Ethiopia ended a three month internet blackout on Monday as its new Prime Minister, Abiy Ahmed settles into his role. Ever since 2015, when protests and demonstrations erupted in the Oromiya and Amhara regions to call for more political representation in government, land rights and a breakup of the ruling coalition, there have been fears that Ethiopia was on the brink of a breakup.

However, along with the appointment of Abiy Ahmed, who hails from the Oromo region, putting an end to the internet blackout is pointing to a gradual thaw for government-sponsored repression.

Ethiopia’s economic rise in the past few years has often beenderailed by the festering political crises. The East-African country was the third-fastest growing economy in the world between 2000 and 2016, and it is currently the fastest growing economy in the world in 2018. The economy is booming.

The protests in 2015 revealed the deep seated anger many minority groups in Ethiopia felt towards the ruling coalition of Ethiopia. In return, government repression of citizens living in the affected regions followed these protests since 2015, resulting in the loss of many lives (more than 600 people) and properties. It also led to the government intermittently shutting down internet access, a new pastime of many authoritarian African governments.

Internet shutdowns are usually established by African governments to stop the online proliferation of news they don’t like, and also prevent the mobilization of people for rallies on such platforms as Whatsapp, Facebook, and Twitter. Ethiopia loses millions of dollars whenever it shuts down the internet, but that is negligible to the effect it has on small business owners like Internet cafe owners, who are usually helpless as they watch their businesses crumble months on end, sometimes up to 6 months, due to government repression.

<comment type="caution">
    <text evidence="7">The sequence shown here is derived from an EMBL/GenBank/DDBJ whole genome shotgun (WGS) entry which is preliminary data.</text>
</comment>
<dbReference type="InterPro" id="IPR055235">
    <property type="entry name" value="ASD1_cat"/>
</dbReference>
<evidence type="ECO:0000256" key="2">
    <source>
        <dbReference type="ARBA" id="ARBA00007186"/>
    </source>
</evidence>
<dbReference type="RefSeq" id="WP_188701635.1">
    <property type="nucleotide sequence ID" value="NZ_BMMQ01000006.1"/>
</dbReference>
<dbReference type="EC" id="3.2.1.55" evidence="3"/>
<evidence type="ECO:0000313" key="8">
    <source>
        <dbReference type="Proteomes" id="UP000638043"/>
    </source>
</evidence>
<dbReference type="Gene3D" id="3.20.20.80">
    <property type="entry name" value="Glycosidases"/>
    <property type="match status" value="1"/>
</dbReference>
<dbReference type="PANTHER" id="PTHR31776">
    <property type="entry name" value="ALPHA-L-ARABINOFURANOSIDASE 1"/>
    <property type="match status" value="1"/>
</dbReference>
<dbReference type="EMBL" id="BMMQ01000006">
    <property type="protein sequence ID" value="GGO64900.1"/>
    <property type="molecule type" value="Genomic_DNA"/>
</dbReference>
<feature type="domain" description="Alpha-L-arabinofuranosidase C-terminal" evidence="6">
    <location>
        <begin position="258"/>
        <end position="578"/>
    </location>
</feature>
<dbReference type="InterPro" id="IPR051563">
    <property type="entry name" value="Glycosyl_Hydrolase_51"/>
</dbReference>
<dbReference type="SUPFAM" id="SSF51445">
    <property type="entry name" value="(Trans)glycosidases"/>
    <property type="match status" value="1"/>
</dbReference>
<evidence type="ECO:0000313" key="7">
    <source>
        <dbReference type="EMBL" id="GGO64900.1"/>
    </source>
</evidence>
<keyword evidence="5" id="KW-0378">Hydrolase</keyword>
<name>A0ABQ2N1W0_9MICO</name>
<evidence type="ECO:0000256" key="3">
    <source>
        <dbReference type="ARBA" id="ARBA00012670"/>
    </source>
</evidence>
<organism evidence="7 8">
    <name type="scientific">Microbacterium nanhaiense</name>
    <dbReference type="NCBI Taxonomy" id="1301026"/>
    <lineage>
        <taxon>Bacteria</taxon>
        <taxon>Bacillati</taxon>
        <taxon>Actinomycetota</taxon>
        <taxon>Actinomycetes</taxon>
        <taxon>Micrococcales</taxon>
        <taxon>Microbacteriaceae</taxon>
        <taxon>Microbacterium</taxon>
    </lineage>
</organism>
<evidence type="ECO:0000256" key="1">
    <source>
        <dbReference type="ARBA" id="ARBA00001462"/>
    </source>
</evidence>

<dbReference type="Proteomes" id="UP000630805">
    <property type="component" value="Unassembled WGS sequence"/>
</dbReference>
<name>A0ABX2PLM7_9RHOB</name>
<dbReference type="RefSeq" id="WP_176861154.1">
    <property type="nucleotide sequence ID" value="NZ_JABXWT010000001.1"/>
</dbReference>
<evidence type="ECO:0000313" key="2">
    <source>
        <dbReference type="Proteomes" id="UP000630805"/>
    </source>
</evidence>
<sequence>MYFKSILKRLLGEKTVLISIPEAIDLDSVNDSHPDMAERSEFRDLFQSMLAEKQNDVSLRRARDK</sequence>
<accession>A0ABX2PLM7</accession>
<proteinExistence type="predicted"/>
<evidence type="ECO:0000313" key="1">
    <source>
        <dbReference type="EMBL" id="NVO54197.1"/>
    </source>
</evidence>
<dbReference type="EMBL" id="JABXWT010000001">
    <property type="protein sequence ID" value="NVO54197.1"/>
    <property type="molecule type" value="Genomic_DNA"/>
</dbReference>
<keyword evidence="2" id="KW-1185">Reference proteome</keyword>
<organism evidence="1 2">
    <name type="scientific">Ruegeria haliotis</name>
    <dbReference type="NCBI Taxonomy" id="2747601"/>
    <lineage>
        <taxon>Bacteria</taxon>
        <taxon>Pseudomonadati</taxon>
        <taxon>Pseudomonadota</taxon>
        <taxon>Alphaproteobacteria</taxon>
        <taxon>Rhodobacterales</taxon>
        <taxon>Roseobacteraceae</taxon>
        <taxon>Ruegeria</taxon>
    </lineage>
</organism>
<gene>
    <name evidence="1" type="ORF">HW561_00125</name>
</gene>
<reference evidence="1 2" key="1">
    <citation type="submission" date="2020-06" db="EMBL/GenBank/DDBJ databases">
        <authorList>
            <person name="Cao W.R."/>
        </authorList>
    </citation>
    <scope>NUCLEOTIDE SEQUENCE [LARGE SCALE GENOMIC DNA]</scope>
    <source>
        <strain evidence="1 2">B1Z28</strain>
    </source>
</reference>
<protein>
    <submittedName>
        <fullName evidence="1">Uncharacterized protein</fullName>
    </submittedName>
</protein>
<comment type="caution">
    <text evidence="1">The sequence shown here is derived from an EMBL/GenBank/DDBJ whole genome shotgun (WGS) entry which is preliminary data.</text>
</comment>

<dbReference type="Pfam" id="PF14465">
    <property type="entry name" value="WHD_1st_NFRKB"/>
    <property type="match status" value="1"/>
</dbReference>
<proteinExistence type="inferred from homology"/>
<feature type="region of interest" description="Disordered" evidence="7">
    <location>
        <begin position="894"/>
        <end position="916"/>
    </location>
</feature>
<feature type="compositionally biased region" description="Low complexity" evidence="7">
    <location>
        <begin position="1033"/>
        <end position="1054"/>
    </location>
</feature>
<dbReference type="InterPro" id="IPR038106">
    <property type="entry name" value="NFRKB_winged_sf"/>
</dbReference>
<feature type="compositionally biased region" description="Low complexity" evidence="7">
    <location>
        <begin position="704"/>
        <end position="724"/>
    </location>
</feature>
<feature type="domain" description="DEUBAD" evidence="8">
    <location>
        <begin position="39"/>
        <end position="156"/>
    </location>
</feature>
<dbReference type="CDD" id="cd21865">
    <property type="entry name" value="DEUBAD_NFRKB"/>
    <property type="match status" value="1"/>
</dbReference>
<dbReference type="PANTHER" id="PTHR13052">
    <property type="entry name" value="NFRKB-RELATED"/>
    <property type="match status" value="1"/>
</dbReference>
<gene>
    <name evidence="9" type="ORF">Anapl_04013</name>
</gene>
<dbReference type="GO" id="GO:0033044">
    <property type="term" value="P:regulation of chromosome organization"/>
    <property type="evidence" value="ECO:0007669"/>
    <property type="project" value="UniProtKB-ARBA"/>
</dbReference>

In a country where mobile subscription is still quite expensive, internet cafes are the other ways through which information can be disseminated on a wide-scale. And the latest online blackout end is good news for businessmen like Hassan Bulcha, who owns an internet cafe in the Oroma region. “We are very happy that it is back to normal,” he said, after being interviewed by the New York Times.

Ethiopia hopes to bring an end to the political crisis in the country, and the appointment of Abiy Ahmed looks in order. The 42 year old Oromo indigene and former Ethiopian army officer who embodies different motivations, has begun travelling around Ethiopia to placate the people affected by government oppression in the past few years.

Ethiopia, the second most populous country in Africa, and the fastest growing economy in the world, deserves the accolade of “Giant of Africa”. Though the country is still under a state of emergency, announced after its previous prime minister stepped down, the resumption of normal internet services and the appointment of a minority member as prime minister indicates that Ethiopians can begin to hope again.

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